Many economists try to separate food and energy prices increases from their analysis of inflation. While it is true that both are volatile, there is strong correlation between food price increases and the overall Consumer Price Index (CPI) (the blue and red lines on the chart below) with only rare periods of exception.
Food is required for human existence. When prices rise in one food sector, the public substitutes food from a lower priced sector. Demand falls in one sector and increases in another. The food basket overall wobbles within an ever increasing price trend. It is the energy cost record which has a poorer historical correlation with both food and core CPI. For this reason it is a fair question: What is the justification for lumping food and energy together as exclusions from core inflation? A more logical characterization would be to include food in core inflation and exclude only energy.
So when somebody tells you that food prices are not a sign of inflation, you can look them in the eyes and call bullpucky. Food price increases and the Consumer Price Index travel in almost complete lockstep most of the time.
Econintersect (GEI), using the National Income and Product Accounts (NIPA) tables, has tried to recreate the breakdown of the Consumer Price Index weightings. Not only did the total consumer spending amounts correlate with BLS data – the percentage breakdowns themselves came to within a few percent – except transport.
The differences in the breakdown of consumer spending between GEI and the BLS (who prepares the CPI) boils down to definitions. The only category which was not readily explainable is transport. GEI’s number includes vehicle purchases, fuels and maintenance – plus public transport – which is the same as the BLS.
The GEI “other” account (total of accounts 117 through 127, NIPA table 2.5.5) includes the costs of financing and insurances – and if distributed makes all the accounts match roughly the CPI number – except transport. Econintersect also compared the USA breakdowns and the inflation rate to Canada’s – who should be in roughly similar conditions. This indicates that the USA inflation figures are in the ballpark.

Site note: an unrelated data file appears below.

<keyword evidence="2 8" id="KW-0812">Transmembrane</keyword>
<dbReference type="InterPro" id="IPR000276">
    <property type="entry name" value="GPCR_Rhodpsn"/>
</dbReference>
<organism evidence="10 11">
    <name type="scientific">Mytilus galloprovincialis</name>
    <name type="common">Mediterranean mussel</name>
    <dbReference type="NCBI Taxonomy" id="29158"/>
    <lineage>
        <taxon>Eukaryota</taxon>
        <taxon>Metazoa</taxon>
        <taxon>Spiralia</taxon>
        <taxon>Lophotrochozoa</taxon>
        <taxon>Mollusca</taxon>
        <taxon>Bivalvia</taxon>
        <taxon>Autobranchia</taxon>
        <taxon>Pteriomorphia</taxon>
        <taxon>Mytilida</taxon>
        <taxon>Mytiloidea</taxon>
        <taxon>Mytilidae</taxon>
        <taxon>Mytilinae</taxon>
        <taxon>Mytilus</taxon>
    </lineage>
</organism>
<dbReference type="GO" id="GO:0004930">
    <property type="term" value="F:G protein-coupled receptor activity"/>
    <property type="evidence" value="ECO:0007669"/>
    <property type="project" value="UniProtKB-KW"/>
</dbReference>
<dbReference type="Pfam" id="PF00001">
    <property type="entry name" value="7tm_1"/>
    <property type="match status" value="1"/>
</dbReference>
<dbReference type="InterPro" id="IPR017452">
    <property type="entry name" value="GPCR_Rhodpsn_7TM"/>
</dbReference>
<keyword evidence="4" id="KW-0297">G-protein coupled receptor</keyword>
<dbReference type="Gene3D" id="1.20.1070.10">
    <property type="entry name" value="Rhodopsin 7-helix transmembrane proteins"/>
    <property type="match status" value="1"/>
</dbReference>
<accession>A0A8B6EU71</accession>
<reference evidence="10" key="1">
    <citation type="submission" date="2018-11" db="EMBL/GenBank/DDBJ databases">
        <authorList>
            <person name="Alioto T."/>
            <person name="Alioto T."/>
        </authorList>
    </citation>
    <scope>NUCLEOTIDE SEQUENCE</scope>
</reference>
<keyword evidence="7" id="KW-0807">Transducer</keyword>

The bottom line is that the inflation number is derived based on total money flows in the economy. Every economic group has a different profile – the young, the old, commuters, urban, the disabled, rural, rich, and poor. The poorer you are, the larger the percentage of total income food and housing becomes. In my particular case, the BLS method to calculate inflation is not even close to how inflation effects me.
The more money you have, the more options you have in rearranging your spending patterns to offset inflation. The closer you come to subsistence levels – the greater the chance inflation overwhelms your existence.
It would be a fair argument that the way inflation is calculated applies only to the wealthiest.
Inflation is a very personal enemy for most Americans who live paycheck to paycheck. When your paycheck does not get larger, and the prices go up – you must cut something out of your life. And when Fed Chairman Bernanke says inflation is low – you know that he is addressing the segment of the population which does not live paycheck to paycheck.
Economic News this Week:
Econintersect’s economic forecast for March 2011 points to a moderately improving economy with all segments of its non-monetary index positive. This week the Weekly Leading Index (WLI) from ECRI improved from 6.1% to 6.5%. This level implies the business conditions six months from now will be approximately the same as today.
Initial unemployment claims in this week’s release fell significantly again. The data for the last two months as been quite noisy, and it remains important to follow the four week moving average for analysis of unemployment to smooth out the reporting idiosyncrasies. Overall, the loss of jobs is improving – and is now roughly the same as mid-2008.
The data released this week was positive and consistent with Econintersect’s January and February forecasts of slightly improving economic conditions overall. The economy, similar to this period last year at this time – is gaining strength.
Weekly Economic Scorecard:
|February Employment Situation
||Participation rate unchanged meaning no gain as % of population
|February Factory Orders
||Strong month for manufacturing
|February ISM Non-Manufacturing
||Up for 15th month
||What is it indicating? This index loosely is following retail sales
||USA contribution to global imbalances are striking
|February ADP non-farm private payrolls
||Are oil price increases about to pull the rug out of employment gains?
|February ISM Manufacturing
||Up for 19th month
||New orders and backlog are improving
|January Construction Spending
||Down 5.9% YoY
||Private sector construction is down 9% YoY
|March Economic Forecast
||Real consumer spending is falling
|January Personal Income
||Real disposable Income rose 0.4%, real expenditures fell 0.1%
|January Pending Home Sales
||Forecast February existing home sales at 305,000
||How are hot money inflows effecting inflation – what happens if it stops?
|Merging International Stock Exchanges
||Ajay Shah asks: Where are the gains in efficiency?
|USA Fiscal Policy
||Reagan Budget Director David Stockman argues for higher taxes and free markets
||Michael Pettis questions applying Japan’s outcome of amassing reserves to China
|Stock Market Price Levels
||Doug Short says by one measure the market is overvalued
Bankruptcies this Week: None
Failed Banks this Week: None